Sunflower Array

I’ve made the PCB for with the 74AC240 based on this design from :

Hoping that it works better than the 540 version with the solar midpoint.

IT DOES! It is far more responsive and efficient and works with the solar panel! It has a funny quirk where it will first turn the wrong way then correct itself in one direction though…Next i’ll make it on a super small extra compact board and try the other circuit option:

It’s much more compact that the previous version. The photodiodes could be removed to make it even smaller. It took me around 25 minutes to assemble at a comfotable speed. By far the least efficient element of the assembly is the braided wire which is causing mini shorts :

There is already some interesting interplay with the two machines side by side…

3D model of fancy motor version:

Here’s a version with a tiny gear motor. The motor appears to lock up at low currents however so it doesn’t work super well. It’s also very difficult to attach the motor axle to the bottom platform. 

With the metal gearmotor it works much better:

And this version with the panels lower down:

Here is a tall version:

Here’s a compact design with a “flipper” arm:

The idea of pulling the solar panels from the board, exposing the electronics and creating the tilt naturally.

The little metal cap is actually a nice part of the look of the machine:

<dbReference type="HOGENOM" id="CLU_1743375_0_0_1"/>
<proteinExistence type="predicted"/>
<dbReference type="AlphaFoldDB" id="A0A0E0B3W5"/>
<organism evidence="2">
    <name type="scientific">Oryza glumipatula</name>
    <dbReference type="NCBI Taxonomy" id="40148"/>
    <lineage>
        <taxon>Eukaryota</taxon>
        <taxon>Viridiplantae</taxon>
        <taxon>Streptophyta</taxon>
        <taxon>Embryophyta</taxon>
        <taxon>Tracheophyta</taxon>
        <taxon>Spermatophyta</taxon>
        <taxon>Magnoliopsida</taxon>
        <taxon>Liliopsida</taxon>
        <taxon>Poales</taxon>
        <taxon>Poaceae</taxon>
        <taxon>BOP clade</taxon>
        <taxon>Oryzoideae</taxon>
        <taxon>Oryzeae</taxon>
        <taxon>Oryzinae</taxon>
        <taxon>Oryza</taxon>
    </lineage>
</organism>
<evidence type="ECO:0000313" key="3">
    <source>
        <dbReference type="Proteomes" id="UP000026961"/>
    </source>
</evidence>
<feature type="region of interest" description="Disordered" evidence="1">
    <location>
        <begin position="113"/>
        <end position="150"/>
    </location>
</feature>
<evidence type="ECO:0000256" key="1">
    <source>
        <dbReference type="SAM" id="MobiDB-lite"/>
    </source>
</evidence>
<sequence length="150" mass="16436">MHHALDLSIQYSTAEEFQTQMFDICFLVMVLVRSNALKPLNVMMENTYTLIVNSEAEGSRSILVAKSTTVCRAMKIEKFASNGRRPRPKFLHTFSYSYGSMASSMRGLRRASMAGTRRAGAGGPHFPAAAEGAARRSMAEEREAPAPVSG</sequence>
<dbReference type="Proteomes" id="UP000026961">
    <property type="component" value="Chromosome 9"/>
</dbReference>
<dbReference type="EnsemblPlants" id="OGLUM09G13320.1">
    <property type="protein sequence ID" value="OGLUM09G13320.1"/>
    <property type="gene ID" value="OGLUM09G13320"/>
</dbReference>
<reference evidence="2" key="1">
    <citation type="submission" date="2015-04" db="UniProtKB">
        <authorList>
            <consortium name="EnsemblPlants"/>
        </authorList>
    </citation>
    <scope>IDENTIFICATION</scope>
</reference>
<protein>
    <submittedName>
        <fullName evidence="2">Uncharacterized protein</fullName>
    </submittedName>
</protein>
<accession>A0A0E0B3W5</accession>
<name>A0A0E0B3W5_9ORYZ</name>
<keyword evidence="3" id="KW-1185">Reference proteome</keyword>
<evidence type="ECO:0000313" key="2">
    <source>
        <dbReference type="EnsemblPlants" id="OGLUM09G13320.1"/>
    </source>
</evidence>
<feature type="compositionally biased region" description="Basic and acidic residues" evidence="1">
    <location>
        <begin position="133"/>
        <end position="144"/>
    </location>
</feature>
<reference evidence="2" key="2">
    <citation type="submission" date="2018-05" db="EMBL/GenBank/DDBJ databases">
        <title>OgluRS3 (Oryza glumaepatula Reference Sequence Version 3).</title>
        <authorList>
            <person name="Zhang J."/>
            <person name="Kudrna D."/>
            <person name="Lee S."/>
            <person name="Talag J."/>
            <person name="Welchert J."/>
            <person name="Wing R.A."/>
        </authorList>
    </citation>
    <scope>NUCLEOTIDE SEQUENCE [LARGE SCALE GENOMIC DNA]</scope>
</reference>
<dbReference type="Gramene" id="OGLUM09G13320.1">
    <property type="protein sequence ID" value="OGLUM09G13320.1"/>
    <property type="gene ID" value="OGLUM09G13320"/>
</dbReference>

I have made the board thinner so that it fits perfectly over the gear motor:

Here’s a shot of it looking pretty:

Llama edition (it’s a heat sink). This photo makes me think I could have fun with shadows like in the 1970 Il Conformista film:

I see a monocled mustachioed Monopoly man here somehow:

This idea distributes the things to look at around the machine (one side has solar panels and the gear motor, the other has electronics and the underside gold lettering on the solar panels). When the machine is facing the sun we get to see the electronics. I guess the electronics is also sheltered from the heat of the sun a bit?:

Here are some feet ideas for the resin printer using small set screws and (in the right model) Pogo pins:

Here are two versions of the tripod design. One has the electronics as a backpack and hides it from the sun, the robot has two faces. The other has the “face” of the robot face the sun, in one photograph the whole robot is visible.

Version 1:

Version 2:


Side to side comparisons:

 Another idea for pogo pin feet using the crowned tips:



I made the barebones circuit in extra slim also:

debugging the previous version, it appears that the solar panels are indeed producing the expected voltage and current (2 x 1.67V, 18.4 mA), the voltage trigger and mosfet are working, the capacitor is charging, and the voltage to the motors is spiking. However the motors aren’t so much turning as twitching. The motors appear to be identical to others that are working however. Changing the capacitor from .22F to .15F changed nothing. 


I had another stab at this: